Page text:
Philippe Guillaume, «The End of Jonah is the Beginning of Wisdom», Vol. 87 (2006) 243-250
Is God, at the end of the book of Jonah, claiming that he will not destroy Nineveh?
Or should the straight-forward reading of the Hebrew and Greek texts be taken at
face value as claimed ten years ago by Alan Cooper? Although they do not
challenge the common reading of the end of Jonah as a rhetorical question, the
results of recent studies on Jonah support Cooper’s contention. Reading “You had
pity over the plant… but I will not pity Nineveh…” makes more sense and places
Jonah on a par with Job.
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The End of Jonah is the Beginning of Wisdom 245
context provides an answer to confirm the presence of a hidden question just
before. When an reply is missing, the phrase can be translated as a question
or as an affirmation with little impact on the overall meaning of the passage,
except in Jon 4,11 and Job 2,10. Some modern translators are conscious of
the problem and replace the question mark at the end of Jonah by an
exclamation: â€œAnd should I not pity â€¦!â€ (15).
Such subtleties would be harmless if Jon 4,10-11 was not critical to the
meaning of the book as a whole. Because they originate in the mouth of God,
these verses reflect the concluding issue and deliver a â€œsplendid coup de
1. Jonah 4,11 and the Questions in Jonah 4
Jonah 4 contains three questions. If any of them is rhetorical, the
rhetorical aspect of the final verses gains credibility. Jon 4,2 is Jonahâ€™s
defence for his attempted escape to Tarshish: â€œIs this not what I said while I
was still in my own country?â€ In Jon 4,4.9 JHWH and Elohim question Jonahâ€™s
anger â€œIs it good for you to be angry?â€. All three questions are properly
indicated by the interrogative h particle: hzAawlh (Jon 4,2) and bfyhh (Jon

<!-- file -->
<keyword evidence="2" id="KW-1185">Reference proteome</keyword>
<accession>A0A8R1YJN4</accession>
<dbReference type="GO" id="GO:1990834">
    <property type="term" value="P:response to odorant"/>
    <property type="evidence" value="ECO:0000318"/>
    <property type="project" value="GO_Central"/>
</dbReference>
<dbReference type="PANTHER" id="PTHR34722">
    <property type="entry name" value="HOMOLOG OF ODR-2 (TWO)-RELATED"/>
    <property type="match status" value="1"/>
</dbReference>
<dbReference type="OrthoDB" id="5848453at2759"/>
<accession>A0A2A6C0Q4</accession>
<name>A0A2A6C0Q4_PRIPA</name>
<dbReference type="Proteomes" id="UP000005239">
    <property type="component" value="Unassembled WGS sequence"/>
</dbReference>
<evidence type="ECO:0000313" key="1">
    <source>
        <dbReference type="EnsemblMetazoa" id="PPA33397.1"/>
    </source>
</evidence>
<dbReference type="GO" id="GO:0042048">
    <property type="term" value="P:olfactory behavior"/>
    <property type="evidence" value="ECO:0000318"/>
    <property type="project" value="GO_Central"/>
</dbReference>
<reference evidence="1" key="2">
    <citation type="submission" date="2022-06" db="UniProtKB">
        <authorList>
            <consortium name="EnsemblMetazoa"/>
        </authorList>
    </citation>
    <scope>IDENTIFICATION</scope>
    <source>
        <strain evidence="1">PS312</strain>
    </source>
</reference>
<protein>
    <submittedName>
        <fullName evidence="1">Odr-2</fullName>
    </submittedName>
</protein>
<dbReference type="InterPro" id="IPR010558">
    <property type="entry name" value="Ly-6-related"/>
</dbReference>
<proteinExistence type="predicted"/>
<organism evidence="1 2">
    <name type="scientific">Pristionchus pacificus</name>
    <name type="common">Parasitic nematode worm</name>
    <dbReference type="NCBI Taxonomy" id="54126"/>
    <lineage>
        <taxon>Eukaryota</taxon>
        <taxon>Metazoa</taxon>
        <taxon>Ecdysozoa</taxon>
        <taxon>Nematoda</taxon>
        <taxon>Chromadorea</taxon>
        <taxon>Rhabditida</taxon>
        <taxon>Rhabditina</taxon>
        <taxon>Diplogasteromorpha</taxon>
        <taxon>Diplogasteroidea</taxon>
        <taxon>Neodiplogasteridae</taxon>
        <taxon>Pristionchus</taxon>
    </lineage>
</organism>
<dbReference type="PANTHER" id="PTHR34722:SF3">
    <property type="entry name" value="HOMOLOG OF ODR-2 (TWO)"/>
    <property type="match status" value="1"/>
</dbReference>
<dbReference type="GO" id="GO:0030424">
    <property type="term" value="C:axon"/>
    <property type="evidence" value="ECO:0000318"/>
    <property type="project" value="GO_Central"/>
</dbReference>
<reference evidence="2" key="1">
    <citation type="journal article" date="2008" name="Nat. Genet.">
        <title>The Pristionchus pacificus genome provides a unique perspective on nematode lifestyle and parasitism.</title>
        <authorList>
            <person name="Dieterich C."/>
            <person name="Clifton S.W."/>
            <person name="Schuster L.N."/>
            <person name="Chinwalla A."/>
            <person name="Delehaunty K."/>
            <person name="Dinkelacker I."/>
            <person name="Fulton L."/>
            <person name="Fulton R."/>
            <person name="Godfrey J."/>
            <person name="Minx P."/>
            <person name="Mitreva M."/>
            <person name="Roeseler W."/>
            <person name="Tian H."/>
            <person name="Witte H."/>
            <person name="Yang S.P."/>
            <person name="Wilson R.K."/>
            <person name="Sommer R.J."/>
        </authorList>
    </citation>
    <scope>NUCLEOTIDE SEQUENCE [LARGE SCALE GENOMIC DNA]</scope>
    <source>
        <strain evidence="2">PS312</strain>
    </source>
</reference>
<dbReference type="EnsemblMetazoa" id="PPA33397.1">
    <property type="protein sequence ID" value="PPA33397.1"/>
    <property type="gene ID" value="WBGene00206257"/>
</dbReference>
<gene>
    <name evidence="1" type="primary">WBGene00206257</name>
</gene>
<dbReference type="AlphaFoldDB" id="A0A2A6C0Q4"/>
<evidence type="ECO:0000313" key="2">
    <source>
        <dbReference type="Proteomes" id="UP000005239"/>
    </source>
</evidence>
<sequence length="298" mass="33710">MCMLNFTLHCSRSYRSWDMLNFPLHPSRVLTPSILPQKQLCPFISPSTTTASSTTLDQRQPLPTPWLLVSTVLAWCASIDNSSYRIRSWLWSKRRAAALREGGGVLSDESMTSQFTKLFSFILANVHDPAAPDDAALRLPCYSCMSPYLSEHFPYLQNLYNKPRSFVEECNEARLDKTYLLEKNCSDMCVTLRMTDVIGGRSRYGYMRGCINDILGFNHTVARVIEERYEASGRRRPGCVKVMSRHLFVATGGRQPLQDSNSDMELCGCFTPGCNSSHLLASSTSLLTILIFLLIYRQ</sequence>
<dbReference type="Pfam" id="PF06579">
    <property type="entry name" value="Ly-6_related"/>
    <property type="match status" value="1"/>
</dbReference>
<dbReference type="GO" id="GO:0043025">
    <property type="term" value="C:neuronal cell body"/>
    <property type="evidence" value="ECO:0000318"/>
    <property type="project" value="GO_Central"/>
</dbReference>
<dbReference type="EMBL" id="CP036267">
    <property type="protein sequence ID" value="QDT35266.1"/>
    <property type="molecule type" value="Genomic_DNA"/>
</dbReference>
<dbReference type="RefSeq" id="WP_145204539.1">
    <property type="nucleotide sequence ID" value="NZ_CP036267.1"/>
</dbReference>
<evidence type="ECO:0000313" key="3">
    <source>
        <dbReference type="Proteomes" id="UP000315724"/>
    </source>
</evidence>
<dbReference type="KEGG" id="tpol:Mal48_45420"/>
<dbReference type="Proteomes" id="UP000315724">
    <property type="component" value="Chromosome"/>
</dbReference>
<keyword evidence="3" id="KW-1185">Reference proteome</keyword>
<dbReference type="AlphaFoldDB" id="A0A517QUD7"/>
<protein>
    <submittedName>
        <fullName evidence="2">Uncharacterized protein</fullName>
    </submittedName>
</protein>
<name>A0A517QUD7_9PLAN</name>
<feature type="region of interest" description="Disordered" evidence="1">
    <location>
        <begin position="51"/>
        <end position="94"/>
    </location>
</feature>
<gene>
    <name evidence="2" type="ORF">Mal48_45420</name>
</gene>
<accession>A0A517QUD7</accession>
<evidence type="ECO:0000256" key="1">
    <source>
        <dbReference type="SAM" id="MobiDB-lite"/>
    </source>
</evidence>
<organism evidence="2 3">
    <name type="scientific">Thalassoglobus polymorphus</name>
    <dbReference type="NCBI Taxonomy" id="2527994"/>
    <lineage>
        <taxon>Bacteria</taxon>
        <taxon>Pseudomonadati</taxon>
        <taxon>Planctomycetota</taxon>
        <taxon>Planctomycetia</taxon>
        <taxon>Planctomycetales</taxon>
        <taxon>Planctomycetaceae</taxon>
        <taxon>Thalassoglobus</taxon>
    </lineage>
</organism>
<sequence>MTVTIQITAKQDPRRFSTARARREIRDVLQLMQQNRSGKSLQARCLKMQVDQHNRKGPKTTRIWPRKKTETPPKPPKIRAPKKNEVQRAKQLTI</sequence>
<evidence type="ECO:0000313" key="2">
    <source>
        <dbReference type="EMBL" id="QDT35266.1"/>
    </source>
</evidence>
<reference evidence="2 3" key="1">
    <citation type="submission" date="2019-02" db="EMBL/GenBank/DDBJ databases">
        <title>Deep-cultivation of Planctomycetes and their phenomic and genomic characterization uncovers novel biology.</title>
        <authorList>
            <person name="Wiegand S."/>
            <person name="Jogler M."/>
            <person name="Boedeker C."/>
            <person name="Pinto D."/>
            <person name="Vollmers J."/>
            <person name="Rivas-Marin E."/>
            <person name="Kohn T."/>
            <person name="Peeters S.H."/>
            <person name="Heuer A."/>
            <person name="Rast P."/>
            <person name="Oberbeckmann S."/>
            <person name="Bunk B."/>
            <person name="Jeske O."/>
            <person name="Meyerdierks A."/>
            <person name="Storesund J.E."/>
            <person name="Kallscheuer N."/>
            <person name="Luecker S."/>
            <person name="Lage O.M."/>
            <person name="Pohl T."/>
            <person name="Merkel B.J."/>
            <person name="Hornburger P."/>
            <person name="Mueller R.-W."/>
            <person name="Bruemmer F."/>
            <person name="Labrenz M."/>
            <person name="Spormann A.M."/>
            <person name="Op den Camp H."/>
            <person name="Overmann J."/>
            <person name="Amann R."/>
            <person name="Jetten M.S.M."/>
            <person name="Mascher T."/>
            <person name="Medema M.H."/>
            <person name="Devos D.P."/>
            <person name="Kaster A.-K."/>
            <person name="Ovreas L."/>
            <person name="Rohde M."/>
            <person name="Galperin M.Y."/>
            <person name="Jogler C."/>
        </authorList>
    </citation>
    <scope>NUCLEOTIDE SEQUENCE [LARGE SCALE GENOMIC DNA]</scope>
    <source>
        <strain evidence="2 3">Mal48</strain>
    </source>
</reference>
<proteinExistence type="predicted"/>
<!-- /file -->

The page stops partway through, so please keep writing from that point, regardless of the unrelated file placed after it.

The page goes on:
4,4.9). The first question seems rhetorical since no direct answer is provided.
Instead of answering whether or not Jonah was justified in boarding a boat to
Tarshish, JHWH shifts the focus on Jonahâ€™s anger and answers with a question
of his own. Jonahâ€™s question is rhetorical if its answer is obvious, but this is
not the case. Since Jon 1 is silent on Jonahâ€™s motivations, the reader has no
way to know what Jonah thought at the time. Hence readers of Jon 4,2 are
likely to side with the sailors (Jon 1,10) and disown Jonah: disobedience to
any God-given mission is surely wrong. If the answer to the question in 4,2 is
not obvious, the rhetorical process breaks down (17).
Then comes Godâ€™s turn to ask â€œIs anger good for you?â€. Instead of
answering, Jonah leaves the city. Again, the lack of answer seems to qualify
this question as rhetorical, but God repeats it verbatim in verse 9, only adding
that the anger is â€œabout the bushâ€. This time Jonah bursts out â€œAnger is good
for me until death!â€. Jon 4,4.9 are not rhetorical since they receive a clear
positive answer (18). Jonah considers that his anger over the death of the
qiqayon is legitimate and he is ready to die for it.
This leaves Jonahâ€™s question at 4,2 as the only unanswered question, until
vv. 10-11 are reached. There, JHWH answers Jonah squarely. You suggest that
you were right in escaping Nineveh in order not to preach a message of doom
because you knew that mercy would lead me to have pity. But I am not human
(15) Bible dâ€™Alexandrie, Les Douze (Paris 1999): â€œEt moi, je nâ€™Ã©pargnerai pas
Niniveâ€¦?â€ (future indicative rather than conditional â€œÃ©pargneraisâ€). So far, the provisional
edition of the New English Translation of the Septuagint sticks with the old â€œBut shall I not
have consideration for Nineueâ€¦?â€: .
(16) J.H. GAINES, Forgiveness in a Wounded World. Jonahâ€™s Dilemma (Atlanta 2003) 122.
(17) In fact Jonah is anti-rhetorical: Y. GITAY, â€œJonah: the Prophet of Antirhetoricâ€,
Fortunate the Eyes that See (ed. A.B. BECK) (Grand Rapids 1995) 197-206.
(18) Contra G.M. LANDES, â€œTextual â€˜Information Gapsâ€™ and â€˜Dissonancesâ€™ in the
Interpretation of the Book of Jonahâ€, Ki Baruch Hu (eds. R. CHAZAN â€“ W.W. HALLO â€“ L.H.
SCHIFFMAN) (Winona Lake 1999) 285.